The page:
US Data Access and the Commission for Evidence-based Policymaking

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Amy O'Hara
Published online: Sep 5, 2018


Introduction
In September 2017, the bipartisan Commission for Evidence-based Policymaking released twenty-two recommendations to improve secure data access for evidence building activities involving population-level government files. Many of the files are siloed in government agencies. The commission deliberated over eighteen months to understand the risks and barriers to broader data use.


Objectives and Approach
I will describe the Commission’s charge and review its recommendations, in context of US laws and privacy debates. I will compare the report’s recommendations and implications to laws and initiatives in other countries. The report calls for the establishment of a National Secure Data Service (NSDS), which has the potential to transform the data sharing environment for federal agencies, policy makers, and researchers. The report suggests more extensive use of differential privacy and secure multiparty computation to protect privacy. I will describe how the current environment could change depending on how the recommendations are implemented.


Results
The Commission was established under one administration, but the recommendations were released under another. Despite the political and budget uncertainty in Washington, a bill was introduced and passed in the House in November 2017 to implement some recommendations. I will summarize the actions to be taken if the bill becomes law, including directives on learning agendas to prioritize and coordinate evidence-building activities across government, the roles of chief evaluation and chief data officers, and formation of an advisory committee to plan a NSDS. I will describe benefits that could follow from directives in the bill, including transparency about uses of administrative data, development of guidance to assess the risk when combining data sources, and minimization of the risk of publicly releasing de-identified data.


Conclusion/Implications
The US may develop a national secure data service to support evaluations and policymaking. The recommendations are akin to the UK Data Service. Some recommendations are straightforward, others need years of planning and technical breakthroughs, and all require political buy-in and funding.


Introduction

In September 2017, the bipartisan Commission for Evidence-based Policymaking released twenty-two recommendations to improve secure data access for evidence building activities involving population-level government files. Many of the files are siloed in government agencies. The commission deliberated over eighteen months to understand the risks and barriers to broader data use.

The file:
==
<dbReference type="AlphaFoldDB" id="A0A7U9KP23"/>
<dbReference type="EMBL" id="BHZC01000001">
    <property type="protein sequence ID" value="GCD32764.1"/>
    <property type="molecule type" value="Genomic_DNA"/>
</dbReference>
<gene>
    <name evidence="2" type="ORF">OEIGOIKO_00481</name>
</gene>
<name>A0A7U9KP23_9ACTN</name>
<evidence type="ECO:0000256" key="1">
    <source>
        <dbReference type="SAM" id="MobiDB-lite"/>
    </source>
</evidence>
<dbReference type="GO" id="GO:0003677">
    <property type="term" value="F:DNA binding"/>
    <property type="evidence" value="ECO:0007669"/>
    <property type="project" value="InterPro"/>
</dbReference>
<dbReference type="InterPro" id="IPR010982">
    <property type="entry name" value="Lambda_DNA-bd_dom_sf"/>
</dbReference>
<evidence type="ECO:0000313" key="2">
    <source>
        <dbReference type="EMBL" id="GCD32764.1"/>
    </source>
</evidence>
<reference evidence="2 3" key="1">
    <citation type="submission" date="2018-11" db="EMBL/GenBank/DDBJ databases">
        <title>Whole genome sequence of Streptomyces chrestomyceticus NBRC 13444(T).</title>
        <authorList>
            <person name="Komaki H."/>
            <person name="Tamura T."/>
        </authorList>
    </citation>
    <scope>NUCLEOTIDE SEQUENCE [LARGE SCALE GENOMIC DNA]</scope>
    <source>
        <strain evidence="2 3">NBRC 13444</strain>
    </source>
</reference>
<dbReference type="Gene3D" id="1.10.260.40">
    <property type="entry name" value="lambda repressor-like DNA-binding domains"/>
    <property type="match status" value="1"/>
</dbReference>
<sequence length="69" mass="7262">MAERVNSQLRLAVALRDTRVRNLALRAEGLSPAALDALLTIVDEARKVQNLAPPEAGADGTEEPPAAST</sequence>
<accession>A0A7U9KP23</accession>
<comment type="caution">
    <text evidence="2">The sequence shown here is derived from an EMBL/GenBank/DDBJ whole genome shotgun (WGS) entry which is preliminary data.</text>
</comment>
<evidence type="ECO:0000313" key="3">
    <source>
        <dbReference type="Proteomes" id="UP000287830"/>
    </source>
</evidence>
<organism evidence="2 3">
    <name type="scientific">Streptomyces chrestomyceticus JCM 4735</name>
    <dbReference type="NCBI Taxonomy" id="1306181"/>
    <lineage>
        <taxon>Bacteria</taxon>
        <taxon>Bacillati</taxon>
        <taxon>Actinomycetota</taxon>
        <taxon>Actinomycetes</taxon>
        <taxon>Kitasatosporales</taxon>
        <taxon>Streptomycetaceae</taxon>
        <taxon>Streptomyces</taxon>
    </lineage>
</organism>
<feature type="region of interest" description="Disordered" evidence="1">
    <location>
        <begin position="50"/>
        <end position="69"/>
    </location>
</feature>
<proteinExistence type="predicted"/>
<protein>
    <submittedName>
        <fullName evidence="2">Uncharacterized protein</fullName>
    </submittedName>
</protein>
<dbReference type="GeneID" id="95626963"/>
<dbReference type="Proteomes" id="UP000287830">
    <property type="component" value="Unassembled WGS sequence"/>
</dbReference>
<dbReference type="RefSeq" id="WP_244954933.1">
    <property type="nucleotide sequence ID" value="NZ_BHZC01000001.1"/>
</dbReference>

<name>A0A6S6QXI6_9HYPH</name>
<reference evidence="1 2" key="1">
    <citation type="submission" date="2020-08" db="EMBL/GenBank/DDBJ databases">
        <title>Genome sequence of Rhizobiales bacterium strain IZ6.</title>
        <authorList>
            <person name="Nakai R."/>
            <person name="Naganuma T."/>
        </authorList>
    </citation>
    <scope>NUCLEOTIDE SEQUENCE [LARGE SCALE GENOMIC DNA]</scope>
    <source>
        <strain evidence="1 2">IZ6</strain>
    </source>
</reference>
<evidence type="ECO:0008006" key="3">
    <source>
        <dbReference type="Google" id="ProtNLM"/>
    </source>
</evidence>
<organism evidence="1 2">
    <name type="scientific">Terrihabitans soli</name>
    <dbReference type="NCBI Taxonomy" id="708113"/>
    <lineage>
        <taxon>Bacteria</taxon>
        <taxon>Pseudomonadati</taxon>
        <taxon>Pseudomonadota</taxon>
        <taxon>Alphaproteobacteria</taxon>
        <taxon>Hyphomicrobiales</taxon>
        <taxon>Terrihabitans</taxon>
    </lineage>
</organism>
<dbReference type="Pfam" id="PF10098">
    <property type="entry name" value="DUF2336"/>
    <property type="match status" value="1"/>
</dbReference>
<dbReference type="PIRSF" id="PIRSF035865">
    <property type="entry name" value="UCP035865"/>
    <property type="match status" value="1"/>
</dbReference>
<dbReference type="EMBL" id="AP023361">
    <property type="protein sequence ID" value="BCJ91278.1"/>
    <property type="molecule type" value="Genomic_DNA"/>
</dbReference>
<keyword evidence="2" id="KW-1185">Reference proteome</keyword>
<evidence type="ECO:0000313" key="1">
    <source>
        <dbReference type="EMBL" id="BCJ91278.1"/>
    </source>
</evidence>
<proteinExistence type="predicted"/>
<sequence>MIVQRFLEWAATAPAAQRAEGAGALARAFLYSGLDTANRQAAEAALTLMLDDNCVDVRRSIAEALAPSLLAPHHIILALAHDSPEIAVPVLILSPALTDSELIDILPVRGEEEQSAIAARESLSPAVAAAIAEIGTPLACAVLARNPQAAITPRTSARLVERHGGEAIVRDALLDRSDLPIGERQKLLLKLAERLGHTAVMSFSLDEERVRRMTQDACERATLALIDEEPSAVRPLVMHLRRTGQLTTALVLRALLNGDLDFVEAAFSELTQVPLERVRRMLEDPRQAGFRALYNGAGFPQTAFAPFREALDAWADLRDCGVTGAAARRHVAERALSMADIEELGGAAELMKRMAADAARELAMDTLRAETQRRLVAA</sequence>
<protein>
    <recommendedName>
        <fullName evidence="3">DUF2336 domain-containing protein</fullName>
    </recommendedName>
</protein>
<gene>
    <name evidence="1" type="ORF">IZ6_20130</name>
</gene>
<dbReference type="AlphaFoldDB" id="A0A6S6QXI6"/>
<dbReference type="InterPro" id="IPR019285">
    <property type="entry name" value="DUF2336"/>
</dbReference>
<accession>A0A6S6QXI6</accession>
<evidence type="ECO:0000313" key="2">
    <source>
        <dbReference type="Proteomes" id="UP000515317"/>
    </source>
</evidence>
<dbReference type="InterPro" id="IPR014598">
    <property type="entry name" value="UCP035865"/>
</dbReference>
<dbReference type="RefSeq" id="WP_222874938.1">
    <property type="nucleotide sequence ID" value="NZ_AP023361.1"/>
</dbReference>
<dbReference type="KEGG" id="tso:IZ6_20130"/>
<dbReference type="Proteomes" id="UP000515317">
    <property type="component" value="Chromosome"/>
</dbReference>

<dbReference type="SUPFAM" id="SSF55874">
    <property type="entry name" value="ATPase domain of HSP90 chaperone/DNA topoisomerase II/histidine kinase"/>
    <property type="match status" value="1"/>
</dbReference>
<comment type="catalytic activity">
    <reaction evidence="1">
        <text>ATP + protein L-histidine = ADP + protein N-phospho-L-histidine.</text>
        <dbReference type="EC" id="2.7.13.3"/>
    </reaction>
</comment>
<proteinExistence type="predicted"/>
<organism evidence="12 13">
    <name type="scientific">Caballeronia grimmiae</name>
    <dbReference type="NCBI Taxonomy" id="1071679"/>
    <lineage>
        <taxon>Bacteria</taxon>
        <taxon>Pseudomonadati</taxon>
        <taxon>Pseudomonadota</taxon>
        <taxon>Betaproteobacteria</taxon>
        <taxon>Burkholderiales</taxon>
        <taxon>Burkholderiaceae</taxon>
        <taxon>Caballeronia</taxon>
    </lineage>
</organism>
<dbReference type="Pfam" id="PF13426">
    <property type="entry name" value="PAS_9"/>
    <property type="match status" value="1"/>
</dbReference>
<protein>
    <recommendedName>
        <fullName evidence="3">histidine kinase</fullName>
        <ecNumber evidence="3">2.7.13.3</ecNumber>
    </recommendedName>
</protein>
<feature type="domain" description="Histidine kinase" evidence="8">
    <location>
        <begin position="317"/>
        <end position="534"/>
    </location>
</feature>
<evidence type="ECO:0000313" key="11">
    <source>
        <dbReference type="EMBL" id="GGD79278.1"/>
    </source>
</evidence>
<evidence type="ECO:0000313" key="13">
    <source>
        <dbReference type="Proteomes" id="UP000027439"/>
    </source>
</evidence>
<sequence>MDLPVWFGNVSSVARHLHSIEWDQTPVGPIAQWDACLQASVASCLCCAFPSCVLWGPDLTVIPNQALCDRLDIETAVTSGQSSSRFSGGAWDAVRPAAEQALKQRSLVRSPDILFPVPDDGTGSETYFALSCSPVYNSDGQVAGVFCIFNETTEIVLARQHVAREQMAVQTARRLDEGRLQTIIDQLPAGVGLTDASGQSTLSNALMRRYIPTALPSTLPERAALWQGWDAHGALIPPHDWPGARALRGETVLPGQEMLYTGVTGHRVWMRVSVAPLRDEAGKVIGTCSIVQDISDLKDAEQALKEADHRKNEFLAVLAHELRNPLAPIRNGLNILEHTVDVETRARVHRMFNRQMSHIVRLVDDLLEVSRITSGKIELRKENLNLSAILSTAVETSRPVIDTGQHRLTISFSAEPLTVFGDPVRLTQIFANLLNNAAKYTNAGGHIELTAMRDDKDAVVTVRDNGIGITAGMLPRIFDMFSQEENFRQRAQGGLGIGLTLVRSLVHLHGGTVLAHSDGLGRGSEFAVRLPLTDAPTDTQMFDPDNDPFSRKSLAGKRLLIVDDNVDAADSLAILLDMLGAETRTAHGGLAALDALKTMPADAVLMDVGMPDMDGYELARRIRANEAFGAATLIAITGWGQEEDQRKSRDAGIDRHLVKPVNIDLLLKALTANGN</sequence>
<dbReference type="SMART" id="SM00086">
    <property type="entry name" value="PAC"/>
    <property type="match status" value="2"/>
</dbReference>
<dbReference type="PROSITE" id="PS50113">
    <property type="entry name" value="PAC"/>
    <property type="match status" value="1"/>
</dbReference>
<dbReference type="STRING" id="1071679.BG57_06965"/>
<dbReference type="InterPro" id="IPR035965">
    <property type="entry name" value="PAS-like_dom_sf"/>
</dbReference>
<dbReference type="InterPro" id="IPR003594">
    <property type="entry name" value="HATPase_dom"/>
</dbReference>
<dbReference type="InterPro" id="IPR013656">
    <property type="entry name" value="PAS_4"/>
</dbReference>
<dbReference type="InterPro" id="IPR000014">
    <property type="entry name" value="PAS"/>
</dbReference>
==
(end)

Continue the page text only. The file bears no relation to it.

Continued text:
Objectives and Approach

I will describe the Commission’s charge and review its recommendations, in context of US laws and privacy debates. I will compare the report’s recommendations and implications to laws and initiatives in other countries. The report calls for the establishment of a National Secure Data Service (NSDS), which has the potential to transform the data sharing environment for federal agencies, policy makers, and researchers. The report suggests more extensive use of differential privacy and secure multiparty computation to protect privacy. I will describe how the current environment could change depending on how the recommendations are implemented.

Results

The Commission was established under one administration, but the recommendations were released under another. Despite the political and budget uncertainty in Washington, a bill was introduced and passed in the House in November 2017 to implement some recommendations. I will summarize the actions to be taken if the bill becomes law, including directives on learning agendas to prioritize and coordinate evidence-building activities across government, the roles of chief evaluation and chief data officers, and formation of an advisory committee to plan a NSDS. I will describe benefits that could follow from directives in the bill, including transparency about uses of administrative data, development of guidance to assess the risk when combining data sources, and minimization of the risk of publicly releasing de-identified data.

Conclusion/Implications

The US may develop a national secure data service to support evaluations and policymaking. The recommendations are akin to the UK Data Service. Some recommendations are straightforward, others need years of planning and technical breakthroughs, and all require political buy-in and funding.

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